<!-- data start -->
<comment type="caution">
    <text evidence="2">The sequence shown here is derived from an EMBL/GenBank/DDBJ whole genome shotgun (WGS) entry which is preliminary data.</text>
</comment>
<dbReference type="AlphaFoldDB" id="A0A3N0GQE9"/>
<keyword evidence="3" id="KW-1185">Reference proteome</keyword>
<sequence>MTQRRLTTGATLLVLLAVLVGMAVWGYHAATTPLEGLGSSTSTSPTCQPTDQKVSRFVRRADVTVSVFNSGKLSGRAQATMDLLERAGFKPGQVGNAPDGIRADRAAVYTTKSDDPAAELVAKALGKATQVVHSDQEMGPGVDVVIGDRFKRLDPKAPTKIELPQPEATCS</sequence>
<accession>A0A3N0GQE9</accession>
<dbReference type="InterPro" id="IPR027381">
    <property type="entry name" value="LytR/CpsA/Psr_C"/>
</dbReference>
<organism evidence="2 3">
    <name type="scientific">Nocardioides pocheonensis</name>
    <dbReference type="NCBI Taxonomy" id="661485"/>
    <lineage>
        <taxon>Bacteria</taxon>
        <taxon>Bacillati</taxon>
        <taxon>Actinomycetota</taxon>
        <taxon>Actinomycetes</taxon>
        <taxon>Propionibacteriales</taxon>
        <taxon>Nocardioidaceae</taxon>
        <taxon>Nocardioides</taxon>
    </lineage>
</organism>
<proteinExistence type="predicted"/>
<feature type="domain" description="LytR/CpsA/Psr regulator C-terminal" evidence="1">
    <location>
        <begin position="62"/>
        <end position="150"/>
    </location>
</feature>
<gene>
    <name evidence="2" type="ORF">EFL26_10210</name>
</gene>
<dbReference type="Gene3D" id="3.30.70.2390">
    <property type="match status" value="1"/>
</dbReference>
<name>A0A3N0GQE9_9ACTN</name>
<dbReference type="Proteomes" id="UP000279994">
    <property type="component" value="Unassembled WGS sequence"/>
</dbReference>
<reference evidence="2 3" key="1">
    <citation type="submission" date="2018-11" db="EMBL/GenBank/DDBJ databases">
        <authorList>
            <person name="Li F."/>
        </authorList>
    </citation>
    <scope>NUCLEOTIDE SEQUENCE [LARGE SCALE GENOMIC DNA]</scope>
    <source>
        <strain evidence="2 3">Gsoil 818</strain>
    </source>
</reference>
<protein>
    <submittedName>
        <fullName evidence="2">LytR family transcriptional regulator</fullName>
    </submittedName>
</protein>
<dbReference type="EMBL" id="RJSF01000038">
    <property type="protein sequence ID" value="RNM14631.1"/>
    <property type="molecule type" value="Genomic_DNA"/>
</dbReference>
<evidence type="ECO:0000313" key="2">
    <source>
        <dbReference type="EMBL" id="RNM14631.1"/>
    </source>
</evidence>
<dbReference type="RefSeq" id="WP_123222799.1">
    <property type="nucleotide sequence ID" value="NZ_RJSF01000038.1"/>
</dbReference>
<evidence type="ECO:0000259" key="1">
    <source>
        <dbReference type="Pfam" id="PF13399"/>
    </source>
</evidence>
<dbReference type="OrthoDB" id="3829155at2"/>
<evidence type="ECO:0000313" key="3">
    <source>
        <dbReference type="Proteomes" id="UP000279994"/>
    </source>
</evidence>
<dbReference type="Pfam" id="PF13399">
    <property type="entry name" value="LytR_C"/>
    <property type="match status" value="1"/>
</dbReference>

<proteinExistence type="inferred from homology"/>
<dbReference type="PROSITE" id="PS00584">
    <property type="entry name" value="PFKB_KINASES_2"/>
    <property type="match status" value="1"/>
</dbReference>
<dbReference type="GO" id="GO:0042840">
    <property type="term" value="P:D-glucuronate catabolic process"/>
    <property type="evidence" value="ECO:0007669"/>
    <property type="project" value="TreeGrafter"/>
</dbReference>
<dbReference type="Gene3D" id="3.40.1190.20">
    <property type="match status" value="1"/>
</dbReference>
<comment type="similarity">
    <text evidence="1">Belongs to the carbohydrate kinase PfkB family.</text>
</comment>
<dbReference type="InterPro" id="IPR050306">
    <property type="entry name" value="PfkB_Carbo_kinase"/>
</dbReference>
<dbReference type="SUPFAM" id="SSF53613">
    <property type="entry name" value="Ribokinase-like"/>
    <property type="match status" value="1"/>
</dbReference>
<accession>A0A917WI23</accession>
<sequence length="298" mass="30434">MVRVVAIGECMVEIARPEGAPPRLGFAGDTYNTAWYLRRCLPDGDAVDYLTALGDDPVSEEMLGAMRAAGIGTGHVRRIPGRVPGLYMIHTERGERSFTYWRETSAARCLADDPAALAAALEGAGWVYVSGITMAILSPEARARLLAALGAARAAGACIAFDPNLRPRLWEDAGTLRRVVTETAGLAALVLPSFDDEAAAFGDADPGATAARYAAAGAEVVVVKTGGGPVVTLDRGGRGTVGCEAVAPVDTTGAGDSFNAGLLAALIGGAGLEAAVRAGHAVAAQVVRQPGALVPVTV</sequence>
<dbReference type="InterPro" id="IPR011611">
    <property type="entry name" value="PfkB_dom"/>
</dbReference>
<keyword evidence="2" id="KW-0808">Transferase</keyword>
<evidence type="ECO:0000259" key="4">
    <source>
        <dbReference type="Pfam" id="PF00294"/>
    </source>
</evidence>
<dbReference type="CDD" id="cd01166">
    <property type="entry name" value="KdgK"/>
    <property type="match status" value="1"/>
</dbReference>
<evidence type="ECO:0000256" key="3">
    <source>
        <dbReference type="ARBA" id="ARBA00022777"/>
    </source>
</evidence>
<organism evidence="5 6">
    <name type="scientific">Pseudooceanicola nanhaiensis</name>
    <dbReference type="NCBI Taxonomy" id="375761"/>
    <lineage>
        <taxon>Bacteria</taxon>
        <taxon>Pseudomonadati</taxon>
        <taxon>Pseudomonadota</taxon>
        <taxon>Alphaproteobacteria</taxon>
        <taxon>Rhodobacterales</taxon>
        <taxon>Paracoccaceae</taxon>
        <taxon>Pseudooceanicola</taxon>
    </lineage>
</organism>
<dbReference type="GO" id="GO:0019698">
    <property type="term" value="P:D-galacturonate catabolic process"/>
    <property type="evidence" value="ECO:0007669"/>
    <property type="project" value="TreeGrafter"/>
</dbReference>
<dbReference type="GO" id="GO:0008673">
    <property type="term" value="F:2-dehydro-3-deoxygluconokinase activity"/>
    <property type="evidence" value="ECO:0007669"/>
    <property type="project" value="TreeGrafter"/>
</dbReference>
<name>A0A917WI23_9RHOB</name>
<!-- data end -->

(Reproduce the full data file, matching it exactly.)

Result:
<comment type="caution">
    <text evidence="2">The sequence shown here is derived from an EMBL/GenBank/DDBJ whole genome shotgun (WGS) entry which is preliminary data.</text>
</comment>
<dbReference type="AlphaFoldDB" id="A0A3N0GQE9"/>
<keyword evidence="3" id="KW-1185">Reference proteome</keyword>
<sequence>MTQRRLTTGATLLVLLAVLVGMAVWGYHAATTPLEGLGSSTSTSPTCQPTDQKVSRFVRRADVTVSVFNSGKLSGRAQATMDLLERAGFKPGQVGNAPDGIRADRAAVYTTKSDDPAAELVAKALGKATQVVHSDQEMGPGVDVVIGDRFKRLDPKAPTKIELPQPEATCS</sequence>
<accession>A0A3N0GQE9</accession>
<dbReference type="InterPro" id="IPR027381">
    <property type="entry name" value="LytR/CpsA/Psr_C"/>
</dbReference>
<organism evidence="2 3">
    <name type="scientific">Nocardioides pocheonensis</name>
    <dbReference type="NCBI Taxonomy" id="661485"/>
    <lineage>
        <taxon>Bacteria</taxon>
        <taxon>Bacillati</taxon>
        <taxon>Actinomycetota</taxon>
        <taxon>Actinomycetes</taxon>
        <taxon>Propionibacteriales</taxon>
        <taxon>Nocardioidaceae</taxon>
        <taxon>Nocardioides</taxon>
    </lineage>
</organism>
<proteinExistence type="predicted"/>
<feature type="domain" description="LytR/CpsA/Psr regulator C-terminal" evidence="1">
    <location>
        <begin position="62"/>
        <end position="150"/>
    </location>
</feature>
<gene>
    <name evidence="2" type="ORF">EFL26_10210</name>
</gene>
<dbReference type="Gene3D" id="3.30.70.2390">
    <property type="match status" value="1"/>
</dbReference>
<name>A0A3N0GQE9_9ACTN</name>
<dbReference type="Proteomes" id="UP000279994">
    <property type="component" value="Unassembled WGS sequence"/>
</dbReference>
<reference evidence="2 3" key="1">
    <citation type="submission" date="2018-11" db="EMBL/GenBank/DDBJ databases">
        <authorList>
            <person name="Li F."/>
        </authorList>
    </citation>
    <scope>NUCLEOTIDE SEQUENCE [LARGE SCALE GENOMIC DNA]</scope>
    <source>
        <strain evidence="2 3">Gsoil 818</strain>
    </source>
</reference>
<protein>
    <submittedName>
        <fullName evidence="2">LytR family transcriptional regulator</fullName>
    </submittedName>
</protein>
<dbReference type="EMBL" id="RJSF01000038">
    <property type="protein sequence ID" value="RNM14631.1"/>
    <property type="molecule type" value="Genomic_DNA"/>
</dbReference>
<evidence type="ECO:0000313" key="2">
    <source>
        <dbReference type="EMBL" id="RNM14631.1"/>
    </source>
</evidence>
<dbReference type="RefSeq" id="WP_123222799.1">
    <property type="nucleotide sequence ID" value="NZ_RJSF01000038.1"/>
</dbReference>
<evidence type="ECO:0000259" key="1">
    <source>
        <dbReference type="Pfam" id="PF13399"/>
    </source>
</evidence>
<dbReference type="OrthoDB" id="3829155at2"/>
<evidence type="ECO:0000313" key="3">
    <source>
        <dbReference type="Proteomes" id="UP000279994"/>
    </source>
</evidence>
<dbReference type="Pfam" id="PF13399">
    <property type="entry name" value="LytR_C"/>
    <property type="match status" value="1"/>
</dbReference>

<proteinExistence type="inferred from homology"/>
<dbReference type="PROSITE" id="PS00584">
    <property type="entry name" value="PFKB_KINASES_2"/>
    <property type="match status" value="1"/>
</dbReference>
<dbReference type="GO" id="GO:0042840">
    <property type="term" value="P:D-glucuronate catabolic process"/>
    <property type="evidence" value="ECO:0007669"/>
    <property type="project" value="TreeGrafter"/>
</dbReference>
<dbReference type="Gene3D" id="3.40.1190.20">
    <property type="match status" value="1"/>
</dbReference>
<comment type="similarity">
    <text evidence="1">Belongs to the carbohydrate kinase PfkB family.</text>
</comment>
<dbReference type="InterPro" id="IPR050306">
    <property type="entry name" value="PfkB_Carbo_kinase"/>
</dbReference>
<dbReference type="SUPFAM" id="SSF53613">
    <property type="entry name" value="Ribokinase-like"/>
    <property type="match status" value="1"/>
</dbReference>
<accession>A0A917WI23</accession>
<sequence length="298" mass="30434">MVRVVAIGECMVEIARPEGAPPRLGFAGDTYNTAWYLRRCLPDGDAVDYLTALGDDPVSEEMLGAMRAAGIGTGHVRRIPGRVPGLYMIHTERGERSFTYWRETSAARCLADDPAALAAALEGAGWVYVSGITMAILSPEARARLLAALGAARAAGACIAFDPNLRPRLWEDAGTLRRVVTETAGLAALVLPSFDDEAAAFGDADPGATAARYAAAGAEVVVVKTGGGPVVTLDRGGRGTVGCEAVAPVDTTGAGDSFNAGLLAALIGGAGLEAAVRAGHAVAAQVVRQPGALVPVTV</sequence>
<dbReference type="InterPro" id="IPR011611">
    <property type="entry name" value="PfkB_dom"/>
</dbReference>
<keyword evidence="2" id="KW-0808">Transferase</keyword>
<evidence type="ECO:0000259" key="4">
    <source>
        <dbReference type="Pfam" id="PF00294"/>
    </source>
</evidence>
<dbReference type="CDD" id="cd01166">
    <property type="entry name" value="KdgK"/>
    <property type="match status" value="1"/>
</dbReference>
<evidence type="ECO:0000256" key="3">
    <source>
        <dbReference type="ARBA" id="ARBA00022777"/>
    </source>
</evidence>
<organism evidence="5 6">
    <name type="scientific">Pseudooceanicola nanhaiensis</name>
    <dbReference type="NCBI Taxonomy" id="375761"/>
    <lineage>
        <taxon>Bacteria</taxon>
        <taxon>Pseudomonadati</taxon>
        <taxon>Pseudomonadota</taxon>
        <taxon>Alphaproteobacteria</taxon>
        <taxon>Rhodobacterales</taxon>
        <taxon>Paracoccaceae</taxon>
        <taxon>Pseudooceanicola</taxon>
    </lineage>
</organism>
<dbReference type="GO" id="GO:0019698">
    <property type="term" value="P:D-galacturonate catabolic process"/>
    <property type="evidence" value="ECO:0007669"/>
    <property type="project" value="TreeGrafter"/>
</dbReference>
<dbReference type="GO" id="GO:0008673">
    <property type="term" value="F:2-dehydro-3-deoxygluconokinase activity"/>
    <property type="evidence" value="ECO:0007669"/>
    <property type="project" value="TreeGrafter"/>
</dbReference>
<name>A0A917WI23_9RHOB</name>